You might assume that as a language with no phonetic alphabet, Chinese would have no acronyms. I always did. Turns out I was wrong. While not technically acronyms, I suppose, Chinese has a similar method of creating abbreviations.
Every Chinese character is a word in its own right, but characters are also combined in 2, 3 and even 4 character phrases to cover more complex concepts. When something is named with several multi-character phrases, an abbreviation can be made by using the first character of each phrase.
I became aware of this very early in my China time, as I spent my first year studying at a Beijing university. Dozens of universities are gathered near each other in Haidian district so I quickly learned a lot of their names – and their abbreviated names.
北京大学 Běi jīng dà xué [Běi jīng = Beijing; dà xué = university] becomes 北大
农业大学 nóng yè dà xué [nóng yè = agricultural] becomes 农大
民族大学 mín zú dà xué [mín zú = ethnic minority] becomes 民大
中国人民大学 Zhōng guó rén mín dà xué [Zhōng guó = China; rén mín = the people] becomes 人大
北京语言大学 Běi jīng yǔ yán dà xué [yǔ yán = language] becomes 北语
(That last one is where I studied, although the abbreviation isn’t always used.)
Years later, I noticed another significant use of these kinds of abbreviations. I was getting frustrated by the fact that every single highway name sounds the same, and started paying more attention to them. I realised that most, with the exception of the Airport Expressway, are named with a combination of the cities at either end. Thus, almost every highway leaving Beijing starts with “Jing”. Sigh. It actually does make a lot of sense – if you know you’re headed toward Chengde, take the expressway that say “Cheng” on it. It’s much less helpful in English/Pinyin, of course.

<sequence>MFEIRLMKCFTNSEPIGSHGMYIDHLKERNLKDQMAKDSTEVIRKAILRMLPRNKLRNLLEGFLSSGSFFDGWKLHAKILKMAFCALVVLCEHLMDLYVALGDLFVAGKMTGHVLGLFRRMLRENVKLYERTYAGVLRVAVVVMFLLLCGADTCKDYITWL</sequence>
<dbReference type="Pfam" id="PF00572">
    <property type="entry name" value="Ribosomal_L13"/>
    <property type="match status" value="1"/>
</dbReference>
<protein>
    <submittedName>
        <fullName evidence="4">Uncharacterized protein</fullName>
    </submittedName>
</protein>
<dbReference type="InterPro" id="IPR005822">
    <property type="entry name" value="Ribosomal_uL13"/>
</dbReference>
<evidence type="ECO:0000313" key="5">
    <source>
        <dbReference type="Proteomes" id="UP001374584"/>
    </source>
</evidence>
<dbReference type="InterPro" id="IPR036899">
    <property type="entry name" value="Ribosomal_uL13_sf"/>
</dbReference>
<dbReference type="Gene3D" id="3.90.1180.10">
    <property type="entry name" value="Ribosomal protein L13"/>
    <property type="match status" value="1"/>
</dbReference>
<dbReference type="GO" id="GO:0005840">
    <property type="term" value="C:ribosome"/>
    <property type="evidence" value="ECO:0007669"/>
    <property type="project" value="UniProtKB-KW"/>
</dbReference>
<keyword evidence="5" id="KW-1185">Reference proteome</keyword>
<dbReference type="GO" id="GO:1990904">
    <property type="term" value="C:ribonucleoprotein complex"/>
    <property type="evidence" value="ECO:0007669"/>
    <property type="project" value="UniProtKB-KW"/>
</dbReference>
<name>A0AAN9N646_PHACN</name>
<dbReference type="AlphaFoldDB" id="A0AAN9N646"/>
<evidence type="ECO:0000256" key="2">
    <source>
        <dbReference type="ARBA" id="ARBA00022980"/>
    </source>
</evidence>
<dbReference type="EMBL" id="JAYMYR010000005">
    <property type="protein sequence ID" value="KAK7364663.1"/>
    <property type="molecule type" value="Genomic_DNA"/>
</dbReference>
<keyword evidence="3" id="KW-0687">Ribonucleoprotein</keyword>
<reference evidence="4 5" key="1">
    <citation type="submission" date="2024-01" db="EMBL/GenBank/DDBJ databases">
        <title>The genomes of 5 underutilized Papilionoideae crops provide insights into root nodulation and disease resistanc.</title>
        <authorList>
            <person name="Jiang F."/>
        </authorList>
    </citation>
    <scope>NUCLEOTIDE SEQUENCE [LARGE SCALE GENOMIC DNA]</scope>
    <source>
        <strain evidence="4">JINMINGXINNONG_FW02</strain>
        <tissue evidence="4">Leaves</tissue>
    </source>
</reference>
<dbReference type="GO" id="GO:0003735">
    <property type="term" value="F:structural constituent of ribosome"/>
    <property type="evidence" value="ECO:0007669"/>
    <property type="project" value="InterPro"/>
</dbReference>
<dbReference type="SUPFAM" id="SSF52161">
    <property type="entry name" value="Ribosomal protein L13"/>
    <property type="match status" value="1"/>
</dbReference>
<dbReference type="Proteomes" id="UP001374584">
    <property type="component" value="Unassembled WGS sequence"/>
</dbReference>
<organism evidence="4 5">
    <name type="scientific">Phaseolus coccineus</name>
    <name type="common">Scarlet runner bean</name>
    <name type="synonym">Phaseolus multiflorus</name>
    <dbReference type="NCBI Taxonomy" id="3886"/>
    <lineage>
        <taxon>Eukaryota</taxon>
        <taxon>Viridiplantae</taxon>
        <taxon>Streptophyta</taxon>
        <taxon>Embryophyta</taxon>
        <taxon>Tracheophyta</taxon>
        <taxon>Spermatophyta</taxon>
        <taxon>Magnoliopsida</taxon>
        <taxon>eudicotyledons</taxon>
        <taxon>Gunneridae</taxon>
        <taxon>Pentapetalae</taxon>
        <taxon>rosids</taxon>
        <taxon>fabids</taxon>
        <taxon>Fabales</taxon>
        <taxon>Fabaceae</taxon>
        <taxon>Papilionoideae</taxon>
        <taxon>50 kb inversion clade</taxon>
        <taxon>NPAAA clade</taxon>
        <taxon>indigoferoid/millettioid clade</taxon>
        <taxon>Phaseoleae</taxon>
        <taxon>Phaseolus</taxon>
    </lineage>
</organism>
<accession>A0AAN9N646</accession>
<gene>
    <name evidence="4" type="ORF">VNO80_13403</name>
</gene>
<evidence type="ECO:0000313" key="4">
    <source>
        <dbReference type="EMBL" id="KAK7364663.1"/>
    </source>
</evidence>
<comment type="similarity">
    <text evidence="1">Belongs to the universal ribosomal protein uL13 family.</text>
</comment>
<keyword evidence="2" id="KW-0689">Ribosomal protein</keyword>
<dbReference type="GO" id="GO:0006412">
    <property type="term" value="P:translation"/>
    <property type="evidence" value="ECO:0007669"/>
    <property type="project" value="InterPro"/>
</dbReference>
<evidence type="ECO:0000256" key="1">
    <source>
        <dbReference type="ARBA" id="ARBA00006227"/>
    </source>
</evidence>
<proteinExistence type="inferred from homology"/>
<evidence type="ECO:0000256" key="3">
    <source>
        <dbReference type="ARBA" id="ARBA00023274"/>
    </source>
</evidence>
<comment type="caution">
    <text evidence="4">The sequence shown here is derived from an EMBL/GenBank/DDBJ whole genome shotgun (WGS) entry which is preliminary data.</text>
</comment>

京承高速 goes from 北京 to 承德
京沈高速 goes from 北京 to 沈阳
京津高速 goes from 北京 to 天津
京津塘高速 goes from 北京 to 天津 and 塘沽
京哈路 goes from 北京 to 哈尔滨 (or at least it was supposed to)
京密路 goes from 北京 to 密云
京石高速 goes from 北京 to 石家庄
京开高速 goes from 北京 to 开封 (or at least it was supposed to)
京通快速 goes from 北京 to 通州
I could go on and on. But I won’t. Aren’t you glad?
There are also some of these kinds of abbreviations that have come into everyday speech. The most common that I’m aware of is 科技 [kē jì], meaning “Science and Technology” (and part of the name of yet another university – 北京科技大学). It is a combination of 科学 [kē xué] meaning “science” and 技术 [jì shù] meaning “technology”. Given that this is a very common phrase, 科技 [kē jì] is certainly a lot easier to say repeatedly than 科学技术 [kē xué jì shù].
This method is also used to simplify unwieldy official names, especially government stuff. Another example is 中国中央电视台春节联欢晚会 [Zhōng guó zhōng yāng diàn shì tái chūn jié lián huān wǎn huì], the full name of the annual television program shown on Chinese new year (which I’ve mentioned before). That name is 13 characters long – try saying that three times fast! (Okay, so I actually just did that – it’s possible, but time consuming!) The first 7 characters are just the full name of CCTV (Chinese Central Television Station). That is followed by 春节 – Spring Festival (the official name for Chinese New Year) and finally 联欢晚会 – gala (literally: celebration party). First, people started dropping CCTV off the front, but now it’s shortened to 春晚 – the first characters of the phrases “Chinese new year” and “party”. All very simple and logical – once you know what’s going on!
After a while I began to intuitively understand some of these sorts of acronyms when they came up – which made me feel quite chuffed with myself! I think it’s a cleverly simple way to create standard abbreviations in a language with no alphabet.